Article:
Video Games Europe observations: Right to Repair proposal

Video Games Europe shares the European Commission’s conviction that addressing climate change is one of the most critical challenges of the 21st and is committed to contributing to the EU green transition, and launched in 2019 the UNEP-facilitated Playing for the Planet Alliance, encouraging studios and players across the globe to learn more about the impacts of climate change through in-game content. Our members also provide guidance to help studios reduce their environmental impact, and some have developed internal training tools to explain global warming and its causes, lay out the stakes of inaction, and provide specific insights and advice to employees based on their role (learn more here).

Video Games Europe welcomes the publication by the European Commission of its proposal for a Directive on common rules promoting the repair of goods, and supports the objective of the proposal to encourage repairs to promote more sustainable consumption of goods.

Executive Summary

On pre-determining the consumer’s remedy to favour repair over replacement during the legal guarantee period
Under the Games Consoles Voluntary Agreement, console manufacturers offer consumers the possibility to repair and/or refurbish consoles in authorised and qualified repair centres during and beyond the commercial guarantee period, thus ensuring access to repair over the entire lifecycle of a console. By having a pool of refurbished goodsthat they can immediately provide to consumers returning a good, consoles manufacturers have established a process for repairs that cater for the needs for greater circular economy (as efforts will be made for the damaged console to be refurbished for future re-use) and shorter delays for consumers (who will enjoy an immediate solution). Therefore, Video Games Europe encourages co-legislators to consider a replacement by a refurbished good as equal to a repair under this proposal.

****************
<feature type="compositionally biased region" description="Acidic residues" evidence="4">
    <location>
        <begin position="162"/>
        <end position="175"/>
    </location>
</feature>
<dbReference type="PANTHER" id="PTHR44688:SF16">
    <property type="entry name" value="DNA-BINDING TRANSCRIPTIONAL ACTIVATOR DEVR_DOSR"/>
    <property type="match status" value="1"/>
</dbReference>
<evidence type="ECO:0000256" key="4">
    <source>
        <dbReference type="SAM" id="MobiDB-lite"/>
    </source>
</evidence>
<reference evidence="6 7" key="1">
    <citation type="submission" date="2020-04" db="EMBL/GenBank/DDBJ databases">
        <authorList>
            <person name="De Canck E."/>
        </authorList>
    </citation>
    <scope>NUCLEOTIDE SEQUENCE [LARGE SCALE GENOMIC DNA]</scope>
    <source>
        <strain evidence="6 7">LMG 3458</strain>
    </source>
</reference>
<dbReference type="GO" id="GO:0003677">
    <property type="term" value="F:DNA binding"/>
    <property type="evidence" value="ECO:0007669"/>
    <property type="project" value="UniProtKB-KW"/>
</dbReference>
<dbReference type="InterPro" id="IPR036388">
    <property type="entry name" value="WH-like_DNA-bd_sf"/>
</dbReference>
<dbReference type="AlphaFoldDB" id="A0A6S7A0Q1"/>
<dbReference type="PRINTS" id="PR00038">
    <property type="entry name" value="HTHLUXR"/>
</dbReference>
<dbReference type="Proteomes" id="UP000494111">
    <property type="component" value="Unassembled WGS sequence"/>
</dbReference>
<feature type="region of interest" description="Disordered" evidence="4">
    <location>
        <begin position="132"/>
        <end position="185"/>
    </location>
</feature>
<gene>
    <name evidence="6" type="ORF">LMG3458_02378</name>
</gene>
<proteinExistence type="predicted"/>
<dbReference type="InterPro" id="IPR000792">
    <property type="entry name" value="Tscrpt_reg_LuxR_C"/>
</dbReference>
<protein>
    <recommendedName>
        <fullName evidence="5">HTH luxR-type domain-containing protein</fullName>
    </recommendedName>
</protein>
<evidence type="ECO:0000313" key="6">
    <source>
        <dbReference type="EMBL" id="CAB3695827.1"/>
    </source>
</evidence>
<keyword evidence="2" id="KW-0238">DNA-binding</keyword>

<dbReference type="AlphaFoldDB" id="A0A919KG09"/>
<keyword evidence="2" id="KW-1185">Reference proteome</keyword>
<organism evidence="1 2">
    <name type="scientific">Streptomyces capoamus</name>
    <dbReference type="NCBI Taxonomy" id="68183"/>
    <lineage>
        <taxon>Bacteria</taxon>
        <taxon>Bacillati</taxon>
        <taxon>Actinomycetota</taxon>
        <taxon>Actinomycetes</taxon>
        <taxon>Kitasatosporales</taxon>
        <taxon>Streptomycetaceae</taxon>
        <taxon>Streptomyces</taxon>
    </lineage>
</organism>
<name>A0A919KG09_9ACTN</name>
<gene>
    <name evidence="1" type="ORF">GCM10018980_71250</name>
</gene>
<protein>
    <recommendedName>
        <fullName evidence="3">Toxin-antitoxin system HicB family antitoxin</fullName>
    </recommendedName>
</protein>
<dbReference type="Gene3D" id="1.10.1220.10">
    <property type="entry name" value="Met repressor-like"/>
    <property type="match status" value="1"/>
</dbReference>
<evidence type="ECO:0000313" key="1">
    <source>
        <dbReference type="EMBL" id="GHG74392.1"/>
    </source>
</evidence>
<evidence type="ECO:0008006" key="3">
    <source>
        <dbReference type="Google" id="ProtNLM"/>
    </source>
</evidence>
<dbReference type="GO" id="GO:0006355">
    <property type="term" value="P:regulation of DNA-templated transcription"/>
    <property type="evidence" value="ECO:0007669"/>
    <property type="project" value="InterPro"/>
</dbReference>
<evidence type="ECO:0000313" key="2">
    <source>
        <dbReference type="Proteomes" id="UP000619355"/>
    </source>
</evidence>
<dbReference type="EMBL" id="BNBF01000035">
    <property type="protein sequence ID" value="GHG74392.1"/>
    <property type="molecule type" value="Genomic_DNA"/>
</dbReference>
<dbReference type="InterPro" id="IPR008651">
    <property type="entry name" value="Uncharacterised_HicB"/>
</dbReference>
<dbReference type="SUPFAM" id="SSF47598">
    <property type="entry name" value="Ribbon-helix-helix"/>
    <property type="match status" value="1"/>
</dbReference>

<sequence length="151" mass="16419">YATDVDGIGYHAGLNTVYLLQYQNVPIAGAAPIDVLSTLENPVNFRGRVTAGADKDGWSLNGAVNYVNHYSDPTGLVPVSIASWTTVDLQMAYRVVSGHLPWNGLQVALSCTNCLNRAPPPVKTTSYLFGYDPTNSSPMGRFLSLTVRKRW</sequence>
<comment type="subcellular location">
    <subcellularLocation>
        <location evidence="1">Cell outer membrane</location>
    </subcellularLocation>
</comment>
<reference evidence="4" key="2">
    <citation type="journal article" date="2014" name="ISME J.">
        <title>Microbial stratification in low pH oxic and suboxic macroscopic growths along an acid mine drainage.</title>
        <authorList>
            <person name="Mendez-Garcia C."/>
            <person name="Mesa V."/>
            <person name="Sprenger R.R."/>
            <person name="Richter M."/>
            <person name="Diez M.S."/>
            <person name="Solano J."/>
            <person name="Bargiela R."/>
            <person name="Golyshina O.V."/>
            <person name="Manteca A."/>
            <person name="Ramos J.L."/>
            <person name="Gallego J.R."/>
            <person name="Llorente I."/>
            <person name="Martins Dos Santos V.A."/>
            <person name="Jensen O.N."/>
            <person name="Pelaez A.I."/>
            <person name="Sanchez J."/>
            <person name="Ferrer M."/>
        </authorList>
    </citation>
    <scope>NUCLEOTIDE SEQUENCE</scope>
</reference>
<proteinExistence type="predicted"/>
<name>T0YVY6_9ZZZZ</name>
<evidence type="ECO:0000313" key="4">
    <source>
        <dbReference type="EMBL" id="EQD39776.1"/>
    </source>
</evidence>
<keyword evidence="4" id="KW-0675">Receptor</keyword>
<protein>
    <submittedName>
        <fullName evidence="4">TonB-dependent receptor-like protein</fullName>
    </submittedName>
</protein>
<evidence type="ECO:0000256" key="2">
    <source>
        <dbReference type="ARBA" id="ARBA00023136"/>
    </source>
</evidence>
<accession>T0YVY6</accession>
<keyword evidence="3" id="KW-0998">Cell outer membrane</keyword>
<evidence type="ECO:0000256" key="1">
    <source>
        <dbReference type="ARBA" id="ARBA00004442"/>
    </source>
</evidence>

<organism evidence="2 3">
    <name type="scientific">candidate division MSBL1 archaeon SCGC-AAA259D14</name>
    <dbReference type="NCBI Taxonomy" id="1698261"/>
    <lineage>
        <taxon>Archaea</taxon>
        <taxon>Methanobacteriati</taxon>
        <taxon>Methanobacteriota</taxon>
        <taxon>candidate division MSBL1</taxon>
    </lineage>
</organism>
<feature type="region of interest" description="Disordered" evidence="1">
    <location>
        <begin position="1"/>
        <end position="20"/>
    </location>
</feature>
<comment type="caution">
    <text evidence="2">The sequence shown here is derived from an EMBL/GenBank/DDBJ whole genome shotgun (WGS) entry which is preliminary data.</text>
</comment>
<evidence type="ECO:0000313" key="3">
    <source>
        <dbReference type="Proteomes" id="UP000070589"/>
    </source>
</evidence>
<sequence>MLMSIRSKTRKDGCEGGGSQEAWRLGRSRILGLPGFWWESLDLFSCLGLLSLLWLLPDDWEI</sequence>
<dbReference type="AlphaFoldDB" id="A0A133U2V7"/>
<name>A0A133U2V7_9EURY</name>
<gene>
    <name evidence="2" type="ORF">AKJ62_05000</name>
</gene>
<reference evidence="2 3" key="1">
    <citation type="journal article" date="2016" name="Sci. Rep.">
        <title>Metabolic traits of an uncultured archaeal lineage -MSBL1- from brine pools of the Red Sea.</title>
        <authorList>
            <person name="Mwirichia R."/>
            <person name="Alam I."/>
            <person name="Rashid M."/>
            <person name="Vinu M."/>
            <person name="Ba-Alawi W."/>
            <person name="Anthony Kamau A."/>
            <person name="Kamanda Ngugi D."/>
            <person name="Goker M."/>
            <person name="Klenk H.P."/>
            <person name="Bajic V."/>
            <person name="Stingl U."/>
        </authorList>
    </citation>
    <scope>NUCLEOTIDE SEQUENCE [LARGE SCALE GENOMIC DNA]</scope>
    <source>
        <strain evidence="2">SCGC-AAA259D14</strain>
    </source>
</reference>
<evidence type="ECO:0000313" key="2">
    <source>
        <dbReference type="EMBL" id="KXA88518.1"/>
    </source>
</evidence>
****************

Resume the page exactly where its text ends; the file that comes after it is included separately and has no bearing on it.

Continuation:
On the provision of a loan for replacement during repair period
Video Games Europe notes the suggestion made by the main rapporteurs in the ENVI and IMCO Committees on the proposal to provide a loan for replacement to consumers during time for repairs. We believe such a loan would prove impractical for consumers, manufacturers, retailers but also from a circular economy perspective. Instead, Video Games Europe would suggest again to encourage co-legislators to consider a replacement by a refurbished good to be equal to a repair, as it would allow for a quick solution for consumers whilst ensuring that the replacing good is not having a detrimental environmental impact by being produced anew.

On establishing maximum time limit periods to perform repairs
Video Games Europe welcomes the decision from the European Commission to refrain from establishing maximum time limit periods for repairs, and encourage co-legislators to favour the notion of “reasonable period of time”, as established in Directive (EU) 2019/771, which is clear enough in its Recital 55 that such period should be limited to its minimum. Manufacturers may not be in full control of factors surrounding the reception of damaged goods (shipping issues, strikes, delay for the consumer to actually ship the good, etc.) and therefore flexibility should be foreseen.

On extending the length of the legal guarantee
Video Games Europe welcomes the decision from the European Commission not to extend the length of the legal guarantee period as evidence from the impact assessments surrounding the Sales of Goods Directive (Directive (EU) 2019/771) and of this proposal shows that such extension would lead to significant financial losses for EU companies against very little positive impact in terms of job creation and environmental impact.

On the pricing of the new right to repair
Video Games Europe welcomes the proposal’s market-based approach regarding pricing for repairs. As noted by the European Commission in its impact assessment of the proposal, regulating the prices of repair could be detrimental to independent repairers, as ‘if the price were to be regulated, all the repair demand would be channeled to the producer and the independent repairers would be foreclosed’. Therefore, Video Games Europe encourages co-legislators to follow a similar approach.

On further alignment and coherence with existing EU acquis
Video Games welcomes the willingness of the European Commission to ensure coherence with the existing EU legislative acquis and is concerned that some suggestions put forward by recent developments in the European Parliament could lead to legal uncertainty, namely on the inclusion of batteries as part of products to be covered by the proposal, and for the introduction of a direct liability for producers. Video Games Europe would encourage for a proper impact assessment of such new provisions and encourage co-legislators to channel such provisions in adequate instruments to avoid legal uncertainty, such as within the Batteries Regulation (Regulation (EU) 2023/1542).


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